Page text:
What did you learn about yourself being on the show?
One of the things that I found fascinating was how I gravitated toward more low-tech businesses than high-tech. I’m always sceptical about high-tech businesses because I don’t have a background there and the speed of competition is so quick, so fierce. I think it’s difficult to forecast going forward. It’s hard enough for any business, but it’s particularly hard for high-tech companies. So, when the low-tech companies pitch, that’s when I can say, “Okay, I get this. I can understand it; I can relate.”
But the other thing that really caught me off guard, took place after the taping was over. While on the show I was thinking, “Well, I don’t have as many contacts as the other Dragons,” or, “He’s been around forever – he knows everyone” – that type of thinking. But, then when I did the deals and made calls to people in distribution, or people in marketing, people in supply, I realized that being the “Wealthy Barber” for 25 years and speaking at all the big companies thousands of times, allowed me to pick up the phone and open the doors for those I’ve made a deal with.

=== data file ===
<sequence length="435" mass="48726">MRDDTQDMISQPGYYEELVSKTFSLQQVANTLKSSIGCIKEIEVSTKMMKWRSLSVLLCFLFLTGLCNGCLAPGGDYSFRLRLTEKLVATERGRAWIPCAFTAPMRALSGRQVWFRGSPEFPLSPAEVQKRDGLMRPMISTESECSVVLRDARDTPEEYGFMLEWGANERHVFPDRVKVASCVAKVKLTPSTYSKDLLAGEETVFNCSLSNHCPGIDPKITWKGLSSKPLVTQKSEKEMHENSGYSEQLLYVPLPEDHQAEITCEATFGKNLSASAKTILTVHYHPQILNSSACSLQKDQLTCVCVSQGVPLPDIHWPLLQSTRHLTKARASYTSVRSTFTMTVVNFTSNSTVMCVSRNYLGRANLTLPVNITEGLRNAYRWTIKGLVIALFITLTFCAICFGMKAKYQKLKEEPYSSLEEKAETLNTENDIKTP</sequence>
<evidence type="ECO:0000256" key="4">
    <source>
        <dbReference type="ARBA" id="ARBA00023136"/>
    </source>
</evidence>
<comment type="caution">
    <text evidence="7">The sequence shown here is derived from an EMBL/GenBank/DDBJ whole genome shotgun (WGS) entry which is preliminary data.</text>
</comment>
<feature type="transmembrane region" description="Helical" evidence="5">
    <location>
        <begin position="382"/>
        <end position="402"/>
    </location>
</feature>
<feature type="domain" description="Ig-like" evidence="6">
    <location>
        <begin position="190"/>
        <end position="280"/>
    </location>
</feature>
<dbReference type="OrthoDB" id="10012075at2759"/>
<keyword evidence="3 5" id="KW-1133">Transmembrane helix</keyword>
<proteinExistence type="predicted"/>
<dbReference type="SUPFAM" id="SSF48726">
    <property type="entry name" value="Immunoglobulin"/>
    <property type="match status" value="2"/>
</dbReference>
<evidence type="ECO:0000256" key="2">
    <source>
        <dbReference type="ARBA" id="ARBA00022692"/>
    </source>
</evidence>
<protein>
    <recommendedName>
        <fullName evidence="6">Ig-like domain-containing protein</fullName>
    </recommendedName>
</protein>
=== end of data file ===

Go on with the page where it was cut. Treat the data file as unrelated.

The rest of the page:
And, so what’s the first question that runs through your head when you hear a pitch? What’s that first thing you’re measuring?
What’s their passion? What are they like? Are they articulate? Can they command the language well enough to describe the idea? Enthusiasm is infectious. Past the passion piece, I’m asking, “How are they going to get their customers?” Even if they have a good idea, it’s often very expensive to go out and get customers. So, in the back of my mind, I’m constantly thinking, “I like the idea, I like the entrepreneur, but what’s it going to cost to get the attention of a consumer and get the product on the shelf?”
It’s interesting, because when you watch the BBC version of “Dragons’ Den”, or even when you watch “Shark Tank”, a lot of the investors are focused on what doors they can open, what stores they can get the product into; where they can distribute.